Crime fiction in Greece is characterized, on the one hand, by the strong influence of American and European classics and standards, and on the other by a constant search for a more localized expression. This initial reception of a new literary genre and its final assimilation is an idiosyncratic characteristic of Modern Greek culture, which was shaped by accepting both eastern and western influences. Thus, when crime fiction was introduced as a new genre to Greece, during the first decades of the 20th century, readers were already familiar with its main elements, because one of its precursors, the “roman feuilleton” (or serial) was very popular in Greece during the 19th century, as in other European countries. Continue reading
Arsène Lupin Versus Holmlock Shears (Translation : Alexander Teixeira De Mattos), London, Grant Richards Ltd., 1910 (fac simile)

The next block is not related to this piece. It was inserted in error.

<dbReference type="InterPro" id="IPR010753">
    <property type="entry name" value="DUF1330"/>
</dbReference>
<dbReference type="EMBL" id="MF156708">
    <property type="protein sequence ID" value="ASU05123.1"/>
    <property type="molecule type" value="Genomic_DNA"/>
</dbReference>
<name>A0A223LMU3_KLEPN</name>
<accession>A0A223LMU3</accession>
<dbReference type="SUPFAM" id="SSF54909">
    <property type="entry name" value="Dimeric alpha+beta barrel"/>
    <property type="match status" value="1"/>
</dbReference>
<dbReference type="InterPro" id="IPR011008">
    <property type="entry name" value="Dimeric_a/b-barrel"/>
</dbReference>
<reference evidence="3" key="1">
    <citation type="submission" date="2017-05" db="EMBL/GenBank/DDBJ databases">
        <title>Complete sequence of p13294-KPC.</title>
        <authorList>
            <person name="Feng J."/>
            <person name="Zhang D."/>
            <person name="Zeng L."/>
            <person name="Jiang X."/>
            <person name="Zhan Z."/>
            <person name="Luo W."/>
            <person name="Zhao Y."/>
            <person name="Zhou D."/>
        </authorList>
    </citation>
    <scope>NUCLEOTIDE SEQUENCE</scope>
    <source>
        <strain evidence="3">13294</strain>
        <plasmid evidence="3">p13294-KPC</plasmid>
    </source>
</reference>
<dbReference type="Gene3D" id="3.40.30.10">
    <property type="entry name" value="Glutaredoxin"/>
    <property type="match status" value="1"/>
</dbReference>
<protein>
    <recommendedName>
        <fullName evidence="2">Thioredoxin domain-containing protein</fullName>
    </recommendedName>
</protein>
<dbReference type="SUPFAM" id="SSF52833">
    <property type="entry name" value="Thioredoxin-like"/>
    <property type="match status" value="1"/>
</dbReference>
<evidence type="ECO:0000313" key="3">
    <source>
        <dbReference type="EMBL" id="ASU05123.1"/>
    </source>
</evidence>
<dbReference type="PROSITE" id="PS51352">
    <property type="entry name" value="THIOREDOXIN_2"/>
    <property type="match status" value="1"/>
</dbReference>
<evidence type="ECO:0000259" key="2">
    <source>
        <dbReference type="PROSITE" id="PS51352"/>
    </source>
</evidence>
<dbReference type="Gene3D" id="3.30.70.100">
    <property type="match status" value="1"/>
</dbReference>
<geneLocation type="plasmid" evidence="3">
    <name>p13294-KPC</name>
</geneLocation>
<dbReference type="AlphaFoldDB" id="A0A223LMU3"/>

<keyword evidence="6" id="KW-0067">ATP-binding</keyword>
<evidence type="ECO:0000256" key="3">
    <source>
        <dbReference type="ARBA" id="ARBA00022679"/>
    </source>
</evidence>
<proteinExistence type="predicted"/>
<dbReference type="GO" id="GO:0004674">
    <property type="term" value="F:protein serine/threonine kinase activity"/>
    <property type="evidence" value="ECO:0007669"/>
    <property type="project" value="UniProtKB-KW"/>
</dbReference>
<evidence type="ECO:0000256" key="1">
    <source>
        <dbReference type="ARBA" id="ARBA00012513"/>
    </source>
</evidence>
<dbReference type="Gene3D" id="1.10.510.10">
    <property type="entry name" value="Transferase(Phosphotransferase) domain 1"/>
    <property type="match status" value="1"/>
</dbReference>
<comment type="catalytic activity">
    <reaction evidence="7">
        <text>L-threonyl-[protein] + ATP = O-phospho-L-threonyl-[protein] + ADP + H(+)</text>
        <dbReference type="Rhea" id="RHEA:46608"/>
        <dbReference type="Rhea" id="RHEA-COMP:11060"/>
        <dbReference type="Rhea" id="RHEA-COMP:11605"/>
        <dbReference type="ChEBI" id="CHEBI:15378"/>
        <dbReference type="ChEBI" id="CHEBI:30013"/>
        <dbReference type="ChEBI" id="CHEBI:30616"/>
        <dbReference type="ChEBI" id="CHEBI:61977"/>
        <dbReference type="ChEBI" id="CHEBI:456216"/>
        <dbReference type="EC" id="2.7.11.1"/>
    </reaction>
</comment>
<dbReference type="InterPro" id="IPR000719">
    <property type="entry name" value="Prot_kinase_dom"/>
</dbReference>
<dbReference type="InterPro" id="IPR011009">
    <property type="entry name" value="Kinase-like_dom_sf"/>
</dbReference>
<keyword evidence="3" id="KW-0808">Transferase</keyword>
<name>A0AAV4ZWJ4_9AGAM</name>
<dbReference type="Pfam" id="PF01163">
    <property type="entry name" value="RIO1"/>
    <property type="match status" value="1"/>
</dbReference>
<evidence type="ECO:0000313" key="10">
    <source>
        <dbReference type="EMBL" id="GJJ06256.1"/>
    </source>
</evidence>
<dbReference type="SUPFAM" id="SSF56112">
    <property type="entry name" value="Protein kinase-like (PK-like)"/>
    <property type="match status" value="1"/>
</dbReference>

Arsène Lupin was conceived as an anti-Sherlock Holmes. Both characters rely on their intellect, but, in Leblanc’s stories the gentleman -burglar trumps the maverick detective. Leblanc’s Holmes (or rather, Sholmes) is both an homage to Doyle’s character and a deliberate parody. This is evident in one of the first Lupin short stories, ironically titled “Herlock Sholmes arrives too late”. This parodic intention is reflected in both the American and the English titles of two collections of short stories : Arsène Lupin versus Herlock Sholmes, in the 1910 American translation by George Morehead), and in the above English translation by Alexander Teixeira De Mattos : Arsène Lupin Versus Holmlock Shears, which chose a slightly different, but no less obviously parodic, name.